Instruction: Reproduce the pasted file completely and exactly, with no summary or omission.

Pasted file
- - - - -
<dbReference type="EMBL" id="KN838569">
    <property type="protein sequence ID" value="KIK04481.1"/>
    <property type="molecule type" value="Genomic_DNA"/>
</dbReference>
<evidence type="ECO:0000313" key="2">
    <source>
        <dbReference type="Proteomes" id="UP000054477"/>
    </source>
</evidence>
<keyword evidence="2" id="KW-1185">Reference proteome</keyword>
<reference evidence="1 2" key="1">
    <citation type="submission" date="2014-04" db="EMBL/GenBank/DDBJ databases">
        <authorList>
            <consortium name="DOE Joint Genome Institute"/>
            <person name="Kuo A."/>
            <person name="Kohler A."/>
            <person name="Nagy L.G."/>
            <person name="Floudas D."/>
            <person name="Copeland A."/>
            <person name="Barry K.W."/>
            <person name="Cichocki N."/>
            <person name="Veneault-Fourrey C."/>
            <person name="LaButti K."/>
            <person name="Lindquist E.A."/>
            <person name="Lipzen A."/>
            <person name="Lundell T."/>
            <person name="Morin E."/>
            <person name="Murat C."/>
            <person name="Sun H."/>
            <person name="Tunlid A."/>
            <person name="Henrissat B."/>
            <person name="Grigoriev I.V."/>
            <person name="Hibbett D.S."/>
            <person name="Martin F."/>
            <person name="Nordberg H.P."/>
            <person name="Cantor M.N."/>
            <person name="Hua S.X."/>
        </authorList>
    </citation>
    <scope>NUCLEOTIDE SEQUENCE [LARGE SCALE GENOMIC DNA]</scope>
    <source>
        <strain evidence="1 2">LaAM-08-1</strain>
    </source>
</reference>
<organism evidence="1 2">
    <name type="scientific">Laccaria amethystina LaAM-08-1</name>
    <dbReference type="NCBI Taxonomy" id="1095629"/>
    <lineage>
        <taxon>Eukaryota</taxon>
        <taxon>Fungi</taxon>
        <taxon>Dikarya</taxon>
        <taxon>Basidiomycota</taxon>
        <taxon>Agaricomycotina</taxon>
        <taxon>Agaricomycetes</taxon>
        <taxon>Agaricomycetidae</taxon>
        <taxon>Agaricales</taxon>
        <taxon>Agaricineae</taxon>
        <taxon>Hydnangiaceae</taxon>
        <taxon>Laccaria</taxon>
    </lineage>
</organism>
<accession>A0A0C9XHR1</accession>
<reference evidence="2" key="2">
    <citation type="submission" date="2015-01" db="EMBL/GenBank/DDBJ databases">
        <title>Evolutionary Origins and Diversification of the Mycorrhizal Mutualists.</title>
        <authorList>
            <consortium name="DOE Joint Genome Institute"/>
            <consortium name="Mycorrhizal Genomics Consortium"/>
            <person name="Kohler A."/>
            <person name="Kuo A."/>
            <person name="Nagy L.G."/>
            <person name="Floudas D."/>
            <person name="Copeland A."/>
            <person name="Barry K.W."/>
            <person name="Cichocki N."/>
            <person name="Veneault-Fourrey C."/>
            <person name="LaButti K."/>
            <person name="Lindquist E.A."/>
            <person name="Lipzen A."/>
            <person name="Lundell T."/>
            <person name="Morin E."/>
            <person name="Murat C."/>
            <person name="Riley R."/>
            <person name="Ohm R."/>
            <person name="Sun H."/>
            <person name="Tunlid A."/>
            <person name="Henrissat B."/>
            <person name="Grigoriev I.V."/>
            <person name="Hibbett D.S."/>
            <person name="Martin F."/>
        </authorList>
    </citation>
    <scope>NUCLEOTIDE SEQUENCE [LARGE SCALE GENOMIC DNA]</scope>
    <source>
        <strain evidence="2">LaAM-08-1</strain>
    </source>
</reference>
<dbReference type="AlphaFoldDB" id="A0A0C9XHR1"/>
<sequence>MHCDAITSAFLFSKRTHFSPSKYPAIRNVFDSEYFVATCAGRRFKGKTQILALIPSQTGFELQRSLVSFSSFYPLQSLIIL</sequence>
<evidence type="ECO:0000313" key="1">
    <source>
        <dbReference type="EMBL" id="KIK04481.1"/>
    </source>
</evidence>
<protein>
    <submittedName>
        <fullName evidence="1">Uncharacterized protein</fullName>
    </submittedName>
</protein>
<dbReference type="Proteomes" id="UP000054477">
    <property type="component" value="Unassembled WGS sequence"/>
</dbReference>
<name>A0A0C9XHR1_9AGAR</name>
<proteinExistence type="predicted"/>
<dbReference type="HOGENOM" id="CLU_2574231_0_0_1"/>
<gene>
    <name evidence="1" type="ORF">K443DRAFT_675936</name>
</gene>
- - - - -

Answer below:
<dbReference type="EMBL" id="KN838569">
    <property type="protein sequence ID" value="KIK04481.1"/>
    <property type="molecule type" value="Genomic_DNA"/>
</dbReference>
<evidence type="ECO:0000313" key="2">
    <source>
        <dbReference type="Proteomes" id="UP000054477"/>
    </source>
</evidence>
<keyword evidence="2" id="KW-1185">Reference proteome</keyword>
<reference evidence="1 2" key="1">
    <citation type="submission" date="2014-04" db="EMBL/GenBank/DDBJ databases">
        <authorList>
            <consortium name="DOE Joint Genome Institute"/>
            <person name="Kuo A."/>
            <person name="Kohler A."/>
            <person name="Nagy L.G."/>
            <person name="Floudas D."/>
            <person name="Copeland A."/>
            <person name="Barry K.W."/>
            <person name="Cichocki N."/>
            <person name="Veneault-Fourrey C."/>
            <person name="LaButti K."/>
            <person name="Lindquist E.A."/>
            <person name="Lipzen A."/>
            <person name="Lundell T."/>
            <person name="Morin E."/>
            <person name="Murat C."/>
            <person name="Sun H."/>
            <person name="Tunlid A."/>
            <person name="Henrissat B."/>
            <person name="Grigoriev I.V."/>
            <person name="Hibbett D.S."/>
            <person name="Martin F."/>
            <person name="Nordberg H.P."/>
            <person name="Cantor M.N."/>
            <person name="Hua S.X."/>
        </authorList>
    </citation>
    <scope>NUCLEOTIDE SEQUENCE [LARGE SCALE GENOMIC DNA]</scope>
    <source>
        <strain evidence="1 2">LaAM-08-1</strain>
    </source>
</reference>
<organism evidence="1 2">
    <name type="scientific">Laccaria amethystina LaAM-08-1</name>
    <dbReference type="NCBI Taxonomy" id="1095629"/>
    <lineage>
        <taxon>Eukaryota</taxon>
        <taxon>Fungi</taxon>
        <taxon>Dikarya</taxon>
        <taxon>Basidiomycota</taxon>
        <taxon>Agaricomycotina</taxon>
        <taxon>Agaricomycetes</taxon>
        <taxon>Agaricomycetidae</taxon>
        <taxon>Agaricales</taxon>
        <taxon>Agaricineae</taxon>
        <taxon>Hydnangiaceae</taxon>
        <taxon>Laccaria</taxon>
    </lineage>
</organism>
<accession>A0A0C9XHR1</accession>
<reference evidence="2" key="2">
    <citation type="submission" date="2015-01" db="EMBL/GenBank/DDBJ databases">
        <title>Evolutionary Origins and Diversification of the Mycorrhizal Mutualists.</title>
        <authorList>
            <consortium name="DOE Joint Genome Institute"/>
            <consortium name="Mycorrhizal Genomics Consortium"/>
            <person name="Kohler A."/>
            <person name="Kuo A."/>
            <person name="Nagy L.G."/>
            <person name="Floudas D."/>
            <person name="Copeland A."/>
            <person name="Barry K.W."/>
            <person name="Cichocki N."/>
            <person name="Veneault-Fourrey C."/>
            <person name="LaButti K."/>
            <person name="Lindquist E.A."/>
            <person name="Lipzen A."/>
            <person name="Lundell T."/>
            <person name="Morin E."/>
            <person name="Murat C."/>
            <person name="Riley R."/>
            <person name="Ohm R."/>
            <person name="Sun H."/>
            <person name="Tunlid A."/>
            <person name="Henrissat B."/>
            <person name="Grigoriev I.V."/>
            <person name="Hibbett D.S."/>
            <person name="Martin F."/>
        </authorList>
    </citation>
    <scope>NUCLEOTIDE SEQUENCE [LARGE SCALE GENOMIC DNA]</scope>
    <source>
        <strain evidence="2">LaAM-08-1</strain>
    </source>
</reference>
<dbReference type="AlphaFoldDB" id="A0A0C9XHR1"/>
<sequence>MHCDAITSAFLFSKRTHFSPSKYPAIRNVFDSEYFVATCAGRRFKGKTQILALIPSQTGFELQRSLVSFSSFYPLQSLIIL</sequence>
<evidence type="ECO:0000313" key="1">
    <source>
        <dbReference type="EMBL" id="KIK04481.1"/>
    </source>
</evidence>
<protein>
    <submittedName>
        <fullName evidence="1">Uncharacterized protein</fullName>
    </submittedName>
</protein>
<dbReference type="Proteomes" id="UP000054477">
    <property type="component" value="Unassembled WGS sequence"/>
</dbReference>
<name>A0A0C9XHR1_9AGAR</name>
<proteinExistence type="predicted"/>
<dbReference type="HOGENOM" id="CLU_2574231_0_0_1"/>
<gene>
    <name evidence="1" type="ORF">K443DRAFT_675936</name>
</gene>